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Fantasy race names

Discussion in 'Writing Discussions' started by CavalierElrik, Nov 29, 2016.

  1. CavalierElrik

    CavalierElrik Acolyte

    I have wrestled with this internally for far too long. Conflicting views, suggestions, and internal strife (aided by any agent/publishign rejections) make me constantly question this:
    Should I avoid using the terms Elf, Orc, Dwarf, or Goblin in an epic fantasy fiction piece?
    I have no problem doing research or drumming up the imaginative creativity to come up with something else for each, but I can't help but wonder if the standard tropes are limiting the appeal of a potentially good storyline.
    Then again, is calling them something different just a feigned attempt at individuality when in essence, they are the same?
    The Elves are supposed to be standard epic fantasy Elves, the Orcs are similar to pre-concieved, "Tolkien-esque" Orcs (more or less), so does changing their names make any difference then at all?

    Thanks everyone for any thoughts and opinions.
  2. Ireth

    Ireth Myth Weaver

    If you're not changing them from the standard Tolkien-esque depiction, I wouldn't bother changing the names. "Calling a rabbit a smeerp" and all that.
  3. Heliotrope

    Heliotrope Staff Article Team

    No, changing the name does not make any difference.

    I'm going to go out on a limb here and explore why publishers/agents may be hesitant to represent a book containing these tropes.

    If we look at the current market, a quick google search on "top selling fantasy fiction 2016" showed a few telling things:
    1) Urban fantasy is in.
    2) Fantasy romance is in.
    3) Vampires/werewolves are still in.
    4) Gods and their relationship with mortals is HUGE right now.
    5) Mythology is in.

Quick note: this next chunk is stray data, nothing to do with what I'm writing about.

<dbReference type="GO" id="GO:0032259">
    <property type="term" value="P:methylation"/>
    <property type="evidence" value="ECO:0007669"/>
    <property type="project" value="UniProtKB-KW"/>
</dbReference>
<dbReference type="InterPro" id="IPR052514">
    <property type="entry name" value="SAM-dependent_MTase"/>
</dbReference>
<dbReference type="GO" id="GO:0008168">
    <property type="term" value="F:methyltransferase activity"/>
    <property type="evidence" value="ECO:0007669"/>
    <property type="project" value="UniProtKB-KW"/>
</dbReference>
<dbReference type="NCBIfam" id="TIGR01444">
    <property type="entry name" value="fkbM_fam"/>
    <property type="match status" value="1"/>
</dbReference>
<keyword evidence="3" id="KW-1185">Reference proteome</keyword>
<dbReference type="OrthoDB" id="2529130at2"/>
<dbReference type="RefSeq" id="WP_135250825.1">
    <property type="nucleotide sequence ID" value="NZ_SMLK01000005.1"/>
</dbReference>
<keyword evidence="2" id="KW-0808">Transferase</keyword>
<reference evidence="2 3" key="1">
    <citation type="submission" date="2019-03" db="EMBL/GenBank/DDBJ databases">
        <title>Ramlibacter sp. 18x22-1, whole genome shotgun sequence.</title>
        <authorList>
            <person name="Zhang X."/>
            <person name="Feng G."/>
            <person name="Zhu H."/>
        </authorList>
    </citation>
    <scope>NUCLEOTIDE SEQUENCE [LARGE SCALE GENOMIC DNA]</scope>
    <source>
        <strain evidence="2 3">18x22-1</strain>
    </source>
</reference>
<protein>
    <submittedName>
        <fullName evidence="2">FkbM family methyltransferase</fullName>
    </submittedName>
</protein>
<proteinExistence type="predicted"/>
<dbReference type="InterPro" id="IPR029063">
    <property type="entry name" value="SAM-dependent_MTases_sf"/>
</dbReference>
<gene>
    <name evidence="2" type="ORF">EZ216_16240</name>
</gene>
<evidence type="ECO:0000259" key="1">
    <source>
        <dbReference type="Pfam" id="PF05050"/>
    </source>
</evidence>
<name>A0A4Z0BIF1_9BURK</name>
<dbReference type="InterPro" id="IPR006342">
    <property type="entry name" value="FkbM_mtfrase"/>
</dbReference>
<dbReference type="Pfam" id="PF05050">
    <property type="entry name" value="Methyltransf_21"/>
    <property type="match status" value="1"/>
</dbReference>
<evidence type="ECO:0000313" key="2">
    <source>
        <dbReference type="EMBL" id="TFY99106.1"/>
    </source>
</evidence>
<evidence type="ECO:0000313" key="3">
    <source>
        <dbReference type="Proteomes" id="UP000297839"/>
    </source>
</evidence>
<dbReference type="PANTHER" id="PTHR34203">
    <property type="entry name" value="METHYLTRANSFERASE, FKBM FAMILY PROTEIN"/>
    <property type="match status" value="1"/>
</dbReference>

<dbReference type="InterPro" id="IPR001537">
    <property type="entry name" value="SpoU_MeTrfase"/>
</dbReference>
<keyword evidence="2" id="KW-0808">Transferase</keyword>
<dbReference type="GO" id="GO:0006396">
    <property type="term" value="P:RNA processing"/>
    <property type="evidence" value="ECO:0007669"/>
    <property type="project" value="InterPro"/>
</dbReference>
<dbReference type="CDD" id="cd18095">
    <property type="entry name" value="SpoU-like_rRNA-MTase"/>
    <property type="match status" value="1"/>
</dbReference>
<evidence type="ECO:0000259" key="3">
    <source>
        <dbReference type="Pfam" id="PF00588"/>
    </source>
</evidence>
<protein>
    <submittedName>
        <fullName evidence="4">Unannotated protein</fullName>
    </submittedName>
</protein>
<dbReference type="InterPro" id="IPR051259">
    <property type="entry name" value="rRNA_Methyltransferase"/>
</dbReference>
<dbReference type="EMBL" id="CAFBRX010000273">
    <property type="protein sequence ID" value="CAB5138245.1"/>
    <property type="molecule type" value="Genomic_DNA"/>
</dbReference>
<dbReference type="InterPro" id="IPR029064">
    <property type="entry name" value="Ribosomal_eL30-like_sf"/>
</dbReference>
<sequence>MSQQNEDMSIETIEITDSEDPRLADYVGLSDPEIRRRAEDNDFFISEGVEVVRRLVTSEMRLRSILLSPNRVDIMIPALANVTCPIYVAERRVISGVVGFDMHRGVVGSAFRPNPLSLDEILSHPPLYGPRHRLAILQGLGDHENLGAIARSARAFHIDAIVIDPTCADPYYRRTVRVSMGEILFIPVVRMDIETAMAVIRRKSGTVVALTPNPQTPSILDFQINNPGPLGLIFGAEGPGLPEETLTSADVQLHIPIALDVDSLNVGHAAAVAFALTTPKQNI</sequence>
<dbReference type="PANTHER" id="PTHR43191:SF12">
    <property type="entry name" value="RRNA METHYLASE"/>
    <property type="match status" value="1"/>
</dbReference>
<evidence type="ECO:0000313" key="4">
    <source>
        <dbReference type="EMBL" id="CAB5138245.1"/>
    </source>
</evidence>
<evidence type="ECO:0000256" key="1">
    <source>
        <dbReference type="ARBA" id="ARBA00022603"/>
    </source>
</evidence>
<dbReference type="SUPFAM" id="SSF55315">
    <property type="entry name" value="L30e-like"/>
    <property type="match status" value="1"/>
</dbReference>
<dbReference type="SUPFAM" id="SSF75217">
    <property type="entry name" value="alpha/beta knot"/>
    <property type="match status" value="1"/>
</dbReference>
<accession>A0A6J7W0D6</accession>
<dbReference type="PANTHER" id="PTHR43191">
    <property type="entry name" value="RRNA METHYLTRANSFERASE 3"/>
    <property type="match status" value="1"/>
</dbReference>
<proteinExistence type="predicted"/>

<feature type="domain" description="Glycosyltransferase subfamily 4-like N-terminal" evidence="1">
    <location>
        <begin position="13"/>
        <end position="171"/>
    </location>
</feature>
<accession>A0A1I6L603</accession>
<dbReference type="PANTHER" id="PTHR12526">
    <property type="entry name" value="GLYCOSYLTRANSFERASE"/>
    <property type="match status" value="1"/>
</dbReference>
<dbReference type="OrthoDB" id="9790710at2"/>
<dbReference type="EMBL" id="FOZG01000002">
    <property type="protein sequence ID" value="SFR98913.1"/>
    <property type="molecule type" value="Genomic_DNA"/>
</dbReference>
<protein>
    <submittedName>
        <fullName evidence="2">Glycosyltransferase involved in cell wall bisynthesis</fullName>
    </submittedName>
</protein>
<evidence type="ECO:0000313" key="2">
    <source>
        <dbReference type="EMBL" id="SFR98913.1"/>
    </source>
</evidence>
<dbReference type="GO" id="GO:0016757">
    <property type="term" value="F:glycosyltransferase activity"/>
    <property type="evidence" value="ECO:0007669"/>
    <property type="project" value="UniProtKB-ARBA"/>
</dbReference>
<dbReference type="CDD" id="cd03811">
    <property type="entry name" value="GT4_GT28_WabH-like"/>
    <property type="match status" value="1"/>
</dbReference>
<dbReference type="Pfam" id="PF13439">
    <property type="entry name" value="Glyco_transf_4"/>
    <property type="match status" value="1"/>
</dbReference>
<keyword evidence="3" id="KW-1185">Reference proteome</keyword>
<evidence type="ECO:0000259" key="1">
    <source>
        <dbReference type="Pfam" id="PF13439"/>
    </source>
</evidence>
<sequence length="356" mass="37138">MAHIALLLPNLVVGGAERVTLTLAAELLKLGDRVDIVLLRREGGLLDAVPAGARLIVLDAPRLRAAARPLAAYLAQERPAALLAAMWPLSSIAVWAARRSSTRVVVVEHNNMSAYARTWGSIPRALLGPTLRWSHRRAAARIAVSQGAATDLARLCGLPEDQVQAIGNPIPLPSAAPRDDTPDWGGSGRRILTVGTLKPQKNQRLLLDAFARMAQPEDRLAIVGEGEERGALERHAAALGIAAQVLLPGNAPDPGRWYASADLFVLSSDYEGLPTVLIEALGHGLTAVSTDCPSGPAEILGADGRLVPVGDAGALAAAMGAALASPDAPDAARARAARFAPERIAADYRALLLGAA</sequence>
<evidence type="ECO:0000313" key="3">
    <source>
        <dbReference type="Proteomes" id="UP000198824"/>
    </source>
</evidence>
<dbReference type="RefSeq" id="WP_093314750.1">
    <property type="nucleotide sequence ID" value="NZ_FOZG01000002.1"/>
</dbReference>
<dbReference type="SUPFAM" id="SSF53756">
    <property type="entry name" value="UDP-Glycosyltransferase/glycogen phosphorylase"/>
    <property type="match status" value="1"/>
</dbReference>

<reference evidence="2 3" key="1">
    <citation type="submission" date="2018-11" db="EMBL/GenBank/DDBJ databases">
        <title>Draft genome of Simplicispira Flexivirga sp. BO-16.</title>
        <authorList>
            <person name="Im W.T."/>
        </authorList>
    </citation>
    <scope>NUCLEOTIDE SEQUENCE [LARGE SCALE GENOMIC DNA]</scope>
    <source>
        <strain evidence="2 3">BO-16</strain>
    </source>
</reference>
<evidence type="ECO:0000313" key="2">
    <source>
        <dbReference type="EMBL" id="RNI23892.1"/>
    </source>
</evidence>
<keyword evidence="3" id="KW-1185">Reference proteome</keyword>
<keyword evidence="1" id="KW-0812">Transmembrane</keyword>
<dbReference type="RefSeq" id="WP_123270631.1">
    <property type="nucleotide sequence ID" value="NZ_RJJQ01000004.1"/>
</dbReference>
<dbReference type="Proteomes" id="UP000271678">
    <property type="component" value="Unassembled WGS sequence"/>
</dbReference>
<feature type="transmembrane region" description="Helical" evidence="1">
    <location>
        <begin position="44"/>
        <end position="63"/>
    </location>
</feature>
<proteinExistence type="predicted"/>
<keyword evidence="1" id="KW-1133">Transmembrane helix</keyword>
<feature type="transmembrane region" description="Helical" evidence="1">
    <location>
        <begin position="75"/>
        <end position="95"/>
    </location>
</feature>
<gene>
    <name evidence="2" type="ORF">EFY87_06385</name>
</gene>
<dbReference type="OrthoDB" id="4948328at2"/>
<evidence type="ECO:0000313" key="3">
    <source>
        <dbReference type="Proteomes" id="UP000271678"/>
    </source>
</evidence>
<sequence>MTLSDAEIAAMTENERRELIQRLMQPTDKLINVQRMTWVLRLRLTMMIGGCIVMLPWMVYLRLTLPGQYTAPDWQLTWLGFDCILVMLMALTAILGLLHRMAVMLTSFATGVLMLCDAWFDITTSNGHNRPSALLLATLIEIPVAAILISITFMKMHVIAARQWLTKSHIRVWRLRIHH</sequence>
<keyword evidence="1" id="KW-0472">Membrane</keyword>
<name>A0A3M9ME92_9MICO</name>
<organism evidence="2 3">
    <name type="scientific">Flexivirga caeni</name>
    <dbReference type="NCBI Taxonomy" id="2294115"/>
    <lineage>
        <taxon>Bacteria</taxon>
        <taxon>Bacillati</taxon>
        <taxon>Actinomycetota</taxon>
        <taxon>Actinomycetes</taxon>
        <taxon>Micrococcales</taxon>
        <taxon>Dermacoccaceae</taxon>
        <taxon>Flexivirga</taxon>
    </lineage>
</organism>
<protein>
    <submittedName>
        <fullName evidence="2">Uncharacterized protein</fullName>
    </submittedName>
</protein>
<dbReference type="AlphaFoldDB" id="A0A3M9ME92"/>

6) Historical fantasy is in.
    7) Elves, orcs, dwarves etc are out. Done. No one is publishing anything that contains these tropes.

    Now there is the chicken or egg question, is it that publishers aren't publishing these books? OR is it that readers aren't buying them?

    The last twenty years was saturated with that sort of "Tolkein-esque" fantasy, and I think we are seeing a shift. I think the younger market is looking for "Not their dad's fantasy." They want something different. Something newer, fresher, more edgy then what the the previous generation read. Now, that's just my prediction based on my market research.

    If you want to write a novel containing these tropes and self pub it, go for it.

    However, a quick look at the top selling fantasy of 2016 will tell you that publishers are looking for something different.
  4. Caged Maiden

    Caged Maiden Staff Article Team

    Yeah, I don't want to sound discouraging, but when I read the original question, it sounded like you were perhaps attributing rejections to this ongoing question. To that, I say that agents, editors, and publishers are clever folks. They're looking for anything they can market and sell and make money on. They would not allow something as trivial as what a race is called stand in their way for a moment. They're looking for concepts, depth, relatable characters who are well-rendered, and surprising elements of story that whet their appetite for more.

    Helio is right about looking for market analytics to help answer some of your questions, but it can be discouraging to hear, "Well...I don't know anyone who's looking for Magic and Dragons right now, but if you have any zombie urban romance, they'll take anything you got!" YUK!!! Really? (yes, someone told me that once)